“We have a love for rock and roll music, and we never want to leave that behind. You can’t do that with every album, though.
Although this indie-rock style has an everlasting appeal, the trio is able to explore so much more. Through various side projects and a series of collaborative co-writing sessions, DMAs develop their own identity and learn something new every step of the way.
“It doesn’t matter if it’s a younger artist who’s just hit the scene or someone who’s been around a bit longer, every time we do a co-write, we’re picking up something that we didn’t. hadn’t realized before,” Johnny shares, while Tommy reflects that “everyone has their own way of working. We were working with Nick Littlemore, and he was throwing out idea after idea on a piece of music that was only 30 seconds long. It’s something we started doing more of after seeing his style of work. It’s the coolest thing about working with other people. “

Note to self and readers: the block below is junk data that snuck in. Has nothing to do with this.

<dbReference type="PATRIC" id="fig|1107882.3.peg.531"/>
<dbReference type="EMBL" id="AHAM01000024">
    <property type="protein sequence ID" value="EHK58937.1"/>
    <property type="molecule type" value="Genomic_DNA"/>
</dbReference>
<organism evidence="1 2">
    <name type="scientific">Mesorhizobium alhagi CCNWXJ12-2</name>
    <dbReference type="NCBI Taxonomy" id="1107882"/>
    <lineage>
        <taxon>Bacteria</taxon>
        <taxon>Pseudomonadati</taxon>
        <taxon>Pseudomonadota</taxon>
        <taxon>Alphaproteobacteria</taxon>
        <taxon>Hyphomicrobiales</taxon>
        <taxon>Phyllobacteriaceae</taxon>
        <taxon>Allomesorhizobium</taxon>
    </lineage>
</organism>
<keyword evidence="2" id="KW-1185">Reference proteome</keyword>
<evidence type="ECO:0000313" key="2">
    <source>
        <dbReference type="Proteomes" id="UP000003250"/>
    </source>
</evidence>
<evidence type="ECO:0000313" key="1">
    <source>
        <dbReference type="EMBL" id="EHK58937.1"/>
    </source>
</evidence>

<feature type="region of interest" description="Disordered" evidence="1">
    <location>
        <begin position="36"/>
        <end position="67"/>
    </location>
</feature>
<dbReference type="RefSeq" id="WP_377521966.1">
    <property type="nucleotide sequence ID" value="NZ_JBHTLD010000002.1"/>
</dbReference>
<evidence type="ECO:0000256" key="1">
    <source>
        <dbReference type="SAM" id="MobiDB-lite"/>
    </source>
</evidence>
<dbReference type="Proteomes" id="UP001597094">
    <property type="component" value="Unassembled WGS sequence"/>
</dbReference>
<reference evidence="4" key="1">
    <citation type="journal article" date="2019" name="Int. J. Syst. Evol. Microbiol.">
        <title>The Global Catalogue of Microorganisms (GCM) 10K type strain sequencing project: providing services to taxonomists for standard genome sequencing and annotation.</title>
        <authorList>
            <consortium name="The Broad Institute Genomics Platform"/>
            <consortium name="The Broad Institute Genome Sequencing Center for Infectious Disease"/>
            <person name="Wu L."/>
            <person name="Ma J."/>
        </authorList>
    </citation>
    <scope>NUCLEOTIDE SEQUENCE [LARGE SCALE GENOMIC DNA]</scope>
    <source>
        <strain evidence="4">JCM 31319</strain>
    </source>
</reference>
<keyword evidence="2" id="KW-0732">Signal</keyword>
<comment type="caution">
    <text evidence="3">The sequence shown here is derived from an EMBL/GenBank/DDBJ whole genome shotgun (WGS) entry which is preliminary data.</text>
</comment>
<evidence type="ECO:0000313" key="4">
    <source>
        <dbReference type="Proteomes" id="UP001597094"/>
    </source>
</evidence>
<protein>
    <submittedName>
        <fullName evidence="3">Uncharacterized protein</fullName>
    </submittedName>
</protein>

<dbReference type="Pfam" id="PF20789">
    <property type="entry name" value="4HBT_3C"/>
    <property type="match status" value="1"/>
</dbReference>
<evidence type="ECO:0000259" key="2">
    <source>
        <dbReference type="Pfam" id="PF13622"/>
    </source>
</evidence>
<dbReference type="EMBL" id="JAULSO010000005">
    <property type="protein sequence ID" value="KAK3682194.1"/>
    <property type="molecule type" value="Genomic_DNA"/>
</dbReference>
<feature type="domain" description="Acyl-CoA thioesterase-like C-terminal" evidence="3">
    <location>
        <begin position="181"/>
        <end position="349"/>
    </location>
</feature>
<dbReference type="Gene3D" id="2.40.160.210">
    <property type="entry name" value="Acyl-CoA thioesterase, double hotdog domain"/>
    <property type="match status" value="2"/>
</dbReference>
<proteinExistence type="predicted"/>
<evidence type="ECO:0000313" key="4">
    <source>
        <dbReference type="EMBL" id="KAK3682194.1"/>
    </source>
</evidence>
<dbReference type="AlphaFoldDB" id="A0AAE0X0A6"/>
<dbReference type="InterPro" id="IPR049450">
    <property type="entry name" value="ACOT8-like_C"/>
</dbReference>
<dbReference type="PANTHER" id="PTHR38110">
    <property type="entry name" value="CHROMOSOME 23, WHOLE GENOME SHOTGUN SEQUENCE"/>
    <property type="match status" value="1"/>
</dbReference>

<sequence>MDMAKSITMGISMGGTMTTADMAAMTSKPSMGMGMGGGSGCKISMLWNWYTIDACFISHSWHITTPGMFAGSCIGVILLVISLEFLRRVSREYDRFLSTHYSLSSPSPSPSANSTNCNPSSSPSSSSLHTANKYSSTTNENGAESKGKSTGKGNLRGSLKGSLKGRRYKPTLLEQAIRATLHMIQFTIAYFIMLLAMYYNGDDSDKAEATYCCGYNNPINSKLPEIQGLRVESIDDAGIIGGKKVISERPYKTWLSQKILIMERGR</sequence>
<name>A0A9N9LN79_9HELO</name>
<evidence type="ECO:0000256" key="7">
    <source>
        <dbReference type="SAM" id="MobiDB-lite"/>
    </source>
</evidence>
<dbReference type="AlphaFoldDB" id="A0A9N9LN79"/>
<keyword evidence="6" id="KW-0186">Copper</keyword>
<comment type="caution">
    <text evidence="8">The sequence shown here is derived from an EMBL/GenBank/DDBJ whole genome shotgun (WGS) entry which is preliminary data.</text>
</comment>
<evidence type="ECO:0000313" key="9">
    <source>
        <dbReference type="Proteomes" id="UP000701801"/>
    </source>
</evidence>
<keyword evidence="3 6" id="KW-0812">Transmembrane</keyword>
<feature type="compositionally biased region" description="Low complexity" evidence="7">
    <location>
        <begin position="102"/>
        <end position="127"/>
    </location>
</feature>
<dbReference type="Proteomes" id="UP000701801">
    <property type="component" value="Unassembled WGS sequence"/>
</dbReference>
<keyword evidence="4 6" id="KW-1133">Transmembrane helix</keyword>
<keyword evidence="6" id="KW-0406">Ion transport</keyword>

He goes on to explain that Johnny, Tommy and lead guitarist Matt Mason still learn a lot from each other and exchange ideas within their own band. Incorporating new ideas into their process, previous single “I Don’t Need To Hide” is a powerful package that shows how they fuse different facets of inspiration into a new trajectory.